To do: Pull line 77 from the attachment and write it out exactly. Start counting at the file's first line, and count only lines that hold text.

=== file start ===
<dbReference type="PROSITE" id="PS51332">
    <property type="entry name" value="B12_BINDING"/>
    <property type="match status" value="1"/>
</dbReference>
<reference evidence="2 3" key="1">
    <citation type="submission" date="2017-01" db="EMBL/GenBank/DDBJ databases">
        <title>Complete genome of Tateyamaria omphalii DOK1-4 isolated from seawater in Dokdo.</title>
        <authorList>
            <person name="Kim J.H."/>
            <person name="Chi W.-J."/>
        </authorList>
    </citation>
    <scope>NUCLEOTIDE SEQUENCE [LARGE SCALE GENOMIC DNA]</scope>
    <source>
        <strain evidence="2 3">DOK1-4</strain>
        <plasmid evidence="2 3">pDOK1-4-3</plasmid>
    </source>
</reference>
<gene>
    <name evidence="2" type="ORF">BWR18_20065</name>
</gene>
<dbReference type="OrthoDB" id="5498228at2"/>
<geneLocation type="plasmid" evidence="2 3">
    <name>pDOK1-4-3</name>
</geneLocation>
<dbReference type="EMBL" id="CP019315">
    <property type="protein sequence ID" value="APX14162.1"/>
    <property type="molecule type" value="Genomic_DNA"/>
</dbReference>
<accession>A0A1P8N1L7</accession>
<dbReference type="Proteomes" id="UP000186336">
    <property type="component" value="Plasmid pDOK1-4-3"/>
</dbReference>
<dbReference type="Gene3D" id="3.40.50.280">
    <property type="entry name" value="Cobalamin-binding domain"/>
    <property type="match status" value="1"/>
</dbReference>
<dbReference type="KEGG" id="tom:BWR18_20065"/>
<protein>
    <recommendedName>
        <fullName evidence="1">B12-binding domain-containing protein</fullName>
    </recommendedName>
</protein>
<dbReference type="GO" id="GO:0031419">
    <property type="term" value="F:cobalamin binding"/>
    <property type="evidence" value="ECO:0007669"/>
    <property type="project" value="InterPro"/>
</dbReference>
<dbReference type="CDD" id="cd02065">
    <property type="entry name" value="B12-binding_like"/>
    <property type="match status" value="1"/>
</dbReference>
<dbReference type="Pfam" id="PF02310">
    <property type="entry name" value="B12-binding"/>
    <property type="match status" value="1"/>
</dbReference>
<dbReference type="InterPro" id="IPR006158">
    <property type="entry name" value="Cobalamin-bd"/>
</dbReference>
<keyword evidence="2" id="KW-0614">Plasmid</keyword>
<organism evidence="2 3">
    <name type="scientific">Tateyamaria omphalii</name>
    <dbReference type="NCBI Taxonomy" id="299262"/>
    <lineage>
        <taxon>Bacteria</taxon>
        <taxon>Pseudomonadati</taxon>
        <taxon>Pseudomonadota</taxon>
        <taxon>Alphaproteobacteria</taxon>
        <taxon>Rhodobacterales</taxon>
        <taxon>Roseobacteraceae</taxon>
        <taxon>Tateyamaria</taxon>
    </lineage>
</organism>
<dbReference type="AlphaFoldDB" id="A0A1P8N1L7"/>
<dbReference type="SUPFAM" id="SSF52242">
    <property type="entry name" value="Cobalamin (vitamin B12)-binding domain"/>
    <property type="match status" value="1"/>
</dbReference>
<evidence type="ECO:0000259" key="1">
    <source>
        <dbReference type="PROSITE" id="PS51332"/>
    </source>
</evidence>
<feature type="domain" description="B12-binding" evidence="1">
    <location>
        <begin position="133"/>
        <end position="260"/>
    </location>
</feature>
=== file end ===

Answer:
    <property type="match status" value="1"/>